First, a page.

When Salvador Dalí Dressed — and Angrily Demolished — a Department Store Window in New York City (1939)

If you want to under­stand the his­to­ry of art in twen­ti­eth-cen­tu­ry Amer­i­ca, you can’t over­look the cor­ner of Fifth Avenue and 56th Street in New York City. No, not Trump Tow­er, but the build­ing it replaced: Bon­wit Teller, the lux­u­ry depart­ment store that had stood on the site since 1929. Then as now, any shop on Fifth Avenue has to find a way to set itself apart, and by 1939 Bon­wit Teller had built a “rep­u­ta­tion for hav­ing Man­hat­tan’s screwiest win­dow dis­plays.” So says Time mag­a­zine, cov­er­ing a minor deba­cle that year over one of the instal­la­tions by “the world’s No. 1 sur­re­al­ist, Sal­vador Dalí.”

Dalí had pre­vi­ous­ly dressed Bon­wit Teller’s win­dows with­out inci­dent in 1936, rid­ing high on the buzz from his first Amer­i­can exhi­bi­tion that same year. When invit­ed back by the store to cre­ate a new dis­play, writes Tim McNeese in Sal­vador Dalí, “he decid­ed to use the win­dows to depict the ‘Nar­cis­sus com­plex,’ ” divid­ed into day and night. “In the Day win­dow, Nar­cis­sus is per­son­i­fied,” says The Art Sto­ry. “Three wax hands hold­ing mir­rors reached out of a bath­tub lined with black lamb­skin and filled with water. A man­nequin entered the tub in a scant out­fit of green feath­ers. For the Night win­dow, the feet of a poster bed are replaced by buf­fa­lo legs and the canopy is topped by its pigeon-eat­ing head. A wax man­nequin sat near­by on a bed of coals.”

As for the pub­lic reac­tion, writes the New York Times’ Michael Pol­lak, “words were exchanged, not all of them com­pli­men­ta­ry, and the store’s staff made quick changes. The skin­ny-dip­per in ‘Day’ was quick­ly replaced by an attired man­nequin. Out went the sleep­er in ‘Night’; in went a stand­ing mod­el.” As soon as he caught sight of the unau­tho­rized mod­i­fi­ca­tions, Dalí took cor­rec­tive action. McNeese quotes the artist’s own mem­o­ry of the pro­ceed­ings: “I dashed into the win­dow to dis­arrange it, so that my name, signed in the win­dow, should not be dis­hon­ored. I was nev­er so sur­prised as when the bath­tub just shot through the win­dow when I pushed it and I was there­after most con­fused.”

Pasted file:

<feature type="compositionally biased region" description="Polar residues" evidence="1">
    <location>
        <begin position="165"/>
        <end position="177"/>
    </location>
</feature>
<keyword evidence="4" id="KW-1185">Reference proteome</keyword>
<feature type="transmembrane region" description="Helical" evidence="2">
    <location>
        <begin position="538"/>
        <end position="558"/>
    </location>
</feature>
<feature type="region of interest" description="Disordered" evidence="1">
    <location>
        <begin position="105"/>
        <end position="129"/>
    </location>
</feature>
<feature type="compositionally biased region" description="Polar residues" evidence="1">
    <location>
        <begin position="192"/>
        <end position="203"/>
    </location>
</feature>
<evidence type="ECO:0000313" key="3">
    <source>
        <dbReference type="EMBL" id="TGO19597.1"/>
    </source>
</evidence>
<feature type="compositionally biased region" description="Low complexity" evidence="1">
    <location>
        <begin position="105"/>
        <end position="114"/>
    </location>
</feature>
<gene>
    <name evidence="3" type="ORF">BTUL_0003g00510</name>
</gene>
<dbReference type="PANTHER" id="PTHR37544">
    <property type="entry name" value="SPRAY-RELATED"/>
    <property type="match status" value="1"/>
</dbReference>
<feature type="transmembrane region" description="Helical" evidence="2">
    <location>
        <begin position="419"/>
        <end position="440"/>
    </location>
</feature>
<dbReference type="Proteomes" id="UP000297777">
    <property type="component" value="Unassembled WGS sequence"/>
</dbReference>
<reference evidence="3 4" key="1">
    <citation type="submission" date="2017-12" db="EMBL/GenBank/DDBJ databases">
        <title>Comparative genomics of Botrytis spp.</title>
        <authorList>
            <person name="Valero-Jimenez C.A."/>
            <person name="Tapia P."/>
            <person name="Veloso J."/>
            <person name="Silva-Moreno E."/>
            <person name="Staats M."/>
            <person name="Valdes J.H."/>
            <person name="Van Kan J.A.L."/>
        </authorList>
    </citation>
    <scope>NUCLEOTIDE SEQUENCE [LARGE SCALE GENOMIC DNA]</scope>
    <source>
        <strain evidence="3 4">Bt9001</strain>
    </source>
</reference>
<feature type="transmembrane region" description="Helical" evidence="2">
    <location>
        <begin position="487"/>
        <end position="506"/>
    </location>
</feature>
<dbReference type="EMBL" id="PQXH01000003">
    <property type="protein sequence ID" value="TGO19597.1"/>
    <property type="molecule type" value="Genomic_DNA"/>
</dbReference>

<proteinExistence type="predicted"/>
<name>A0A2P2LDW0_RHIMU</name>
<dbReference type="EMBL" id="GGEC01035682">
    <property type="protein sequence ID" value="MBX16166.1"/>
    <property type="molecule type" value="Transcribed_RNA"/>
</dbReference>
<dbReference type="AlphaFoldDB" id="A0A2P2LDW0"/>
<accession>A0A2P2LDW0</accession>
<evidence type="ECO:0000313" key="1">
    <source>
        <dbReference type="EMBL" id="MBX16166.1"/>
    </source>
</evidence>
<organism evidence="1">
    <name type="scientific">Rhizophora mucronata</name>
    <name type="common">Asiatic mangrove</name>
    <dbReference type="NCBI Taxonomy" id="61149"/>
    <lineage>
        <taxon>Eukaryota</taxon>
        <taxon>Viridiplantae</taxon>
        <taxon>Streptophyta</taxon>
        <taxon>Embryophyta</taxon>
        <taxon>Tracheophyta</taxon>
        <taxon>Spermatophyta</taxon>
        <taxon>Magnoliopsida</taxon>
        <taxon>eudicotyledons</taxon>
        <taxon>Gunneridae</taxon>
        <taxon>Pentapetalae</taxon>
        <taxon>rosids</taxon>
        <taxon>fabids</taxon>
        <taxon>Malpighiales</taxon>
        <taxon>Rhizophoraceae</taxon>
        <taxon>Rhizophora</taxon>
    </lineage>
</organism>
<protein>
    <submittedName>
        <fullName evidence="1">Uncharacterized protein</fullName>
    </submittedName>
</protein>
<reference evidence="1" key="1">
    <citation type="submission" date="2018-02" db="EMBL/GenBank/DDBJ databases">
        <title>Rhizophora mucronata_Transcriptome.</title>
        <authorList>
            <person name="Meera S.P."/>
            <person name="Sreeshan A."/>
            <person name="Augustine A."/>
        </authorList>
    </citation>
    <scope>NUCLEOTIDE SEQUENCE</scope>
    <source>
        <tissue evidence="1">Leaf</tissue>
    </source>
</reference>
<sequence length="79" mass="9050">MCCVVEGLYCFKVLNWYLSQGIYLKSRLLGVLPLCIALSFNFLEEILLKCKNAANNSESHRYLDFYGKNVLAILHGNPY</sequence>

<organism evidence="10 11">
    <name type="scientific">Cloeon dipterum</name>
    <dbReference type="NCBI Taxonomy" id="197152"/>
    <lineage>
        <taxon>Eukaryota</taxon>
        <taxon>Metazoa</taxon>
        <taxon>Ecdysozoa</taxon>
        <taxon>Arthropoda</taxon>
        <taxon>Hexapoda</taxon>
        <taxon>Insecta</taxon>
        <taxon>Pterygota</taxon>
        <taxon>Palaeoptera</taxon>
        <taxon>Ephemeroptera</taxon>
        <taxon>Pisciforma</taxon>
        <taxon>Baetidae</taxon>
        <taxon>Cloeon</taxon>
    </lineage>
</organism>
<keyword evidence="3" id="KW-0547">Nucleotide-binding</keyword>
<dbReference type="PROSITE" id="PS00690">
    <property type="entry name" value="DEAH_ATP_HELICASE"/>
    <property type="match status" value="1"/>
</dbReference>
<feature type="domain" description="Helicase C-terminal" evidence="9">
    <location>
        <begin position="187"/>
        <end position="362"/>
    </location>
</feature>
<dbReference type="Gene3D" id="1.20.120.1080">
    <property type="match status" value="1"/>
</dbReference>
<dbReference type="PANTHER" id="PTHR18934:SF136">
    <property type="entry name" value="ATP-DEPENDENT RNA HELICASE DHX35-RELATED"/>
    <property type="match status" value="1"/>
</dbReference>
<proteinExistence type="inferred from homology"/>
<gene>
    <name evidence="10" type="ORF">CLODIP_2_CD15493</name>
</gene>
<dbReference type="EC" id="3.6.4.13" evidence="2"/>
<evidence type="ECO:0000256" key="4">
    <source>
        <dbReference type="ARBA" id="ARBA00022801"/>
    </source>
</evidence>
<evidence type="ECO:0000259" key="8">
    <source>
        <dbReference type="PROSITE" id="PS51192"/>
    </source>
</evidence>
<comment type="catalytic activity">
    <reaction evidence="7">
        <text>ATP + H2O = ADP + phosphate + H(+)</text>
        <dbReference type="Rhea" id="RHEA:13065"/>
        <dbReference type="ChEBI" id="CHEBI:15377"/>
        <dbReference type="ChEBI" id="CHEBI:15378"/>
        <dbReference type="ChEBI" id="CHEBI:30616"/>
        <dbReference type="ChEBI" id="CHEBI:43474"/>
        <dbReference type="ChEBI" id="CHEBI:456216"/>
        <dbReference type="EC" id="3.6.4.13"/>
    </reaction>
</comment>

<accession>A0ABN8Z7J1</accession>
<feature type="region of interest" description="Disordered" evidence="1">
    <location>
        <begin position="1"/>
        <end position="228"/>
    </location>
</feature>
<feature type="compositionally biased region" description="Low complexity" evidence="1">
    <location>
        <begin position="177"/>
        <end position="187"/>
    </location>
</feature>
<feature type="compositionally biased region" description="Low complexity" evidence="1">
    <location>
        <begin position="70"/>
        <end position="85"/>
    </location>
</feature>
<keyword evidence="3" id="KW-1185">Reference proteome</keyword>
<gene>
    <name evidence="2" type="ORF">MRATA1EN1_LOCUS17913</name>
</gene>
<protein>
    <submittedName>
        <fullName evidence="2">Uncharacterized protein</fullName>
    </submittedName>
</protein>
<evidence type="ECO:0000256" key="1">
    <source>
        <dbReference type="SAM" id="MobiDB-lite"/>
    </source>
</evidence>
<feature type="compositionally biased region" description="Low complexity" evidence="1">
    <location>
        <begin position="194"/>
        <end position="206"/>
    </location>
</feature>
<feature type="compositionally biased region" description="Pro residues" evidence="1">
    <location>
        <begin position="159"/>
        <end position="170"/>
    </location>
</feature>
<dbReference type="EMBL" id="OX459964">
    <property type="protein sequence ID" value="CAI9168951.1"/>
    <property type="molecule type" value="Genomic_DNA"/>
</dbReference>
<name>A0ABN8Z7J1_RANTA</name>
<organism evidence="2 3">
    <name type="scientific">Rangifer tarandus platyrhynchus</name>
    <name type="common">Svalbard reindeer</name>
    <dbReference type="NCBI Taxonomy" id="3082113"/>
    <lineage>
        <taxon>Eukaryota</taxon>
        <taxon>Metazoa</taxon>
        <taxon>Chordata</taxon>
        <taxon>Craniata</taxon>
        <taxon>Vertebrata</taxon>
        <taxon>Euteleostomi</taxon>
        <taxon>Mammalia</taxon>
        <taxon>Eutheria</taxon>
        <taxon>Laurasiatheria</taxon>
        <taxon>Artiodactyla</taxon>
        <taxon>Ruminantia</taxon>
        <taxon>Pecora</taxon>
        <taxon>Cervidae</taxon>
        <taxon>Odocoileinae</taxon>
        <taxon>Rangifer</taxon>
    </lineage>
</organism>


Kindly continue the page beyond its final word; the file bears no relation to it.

Dalí was charged with dis­or­der­ly con­duct but issued a sus­pend­ed sen­tence since, as the judge put it, “These are some of the priv­i­leges that an artist with tem­pera­ment seems to enjoy.” Noth­ing like this hap­pened to Andy Warhol when he lat­er dressed Bon­wit Teller’s win­dows, writes i‑D’s Briony Wright, though “a com­mis­sion for the depart­ment store in 1961 brought what could be con­sid­ered his big break.” Those same win­dows also became oppor­tu­ni­ties for a host of oth­er artists includ­ing Sari Dienes, James Rosen­quist, Jasper Johns, and Robert Rauschen­berg, the last two of whom col­lab­o­rat­ed on a dis­play as Mas­ton Jones. They had their own rea­sons for the pseu­do­nym, but an artist of Dalí’s par­tic­u­lar sen­si­bil­i­ty knows you don’t turn down a chance to get your name on Fifth Avenue.

Relat­ed con­tent:

When Sal­vador Dali Met Sig­mund Freud, and Changed Freud’s Mind About Sur­re­al­ism (1938)

When Sal­vador Dalí Cre­at­ed a Sur­re­al­ist Fun­house at New York World’s Fair (1939)

Sal­vador Dalí Gets Sur­re­al with 1950s Amer­i­ca: Watch His Appear­ances on What’s My Line? (1952) and The Mike Wal­lace Inter­view (1958)

When Sal­vador Dalí Cre­at­ed Christ­mas Cards That Were Too Avant Garde for Hall­mark (1960)

Based in Seoul, Col­in Mar­shall writes and broad­casts on cities, lan­guage, and cul­ture. His projects include the Sub­stack newslet­ter Books on Cities, the book The State­less City: a Walk through 21st-Cen­tu­ry Los Ange­les and the video series The City in Cin­e­ma. Fol­low him on Twit­ter at @colinmarshall or on Face­book.

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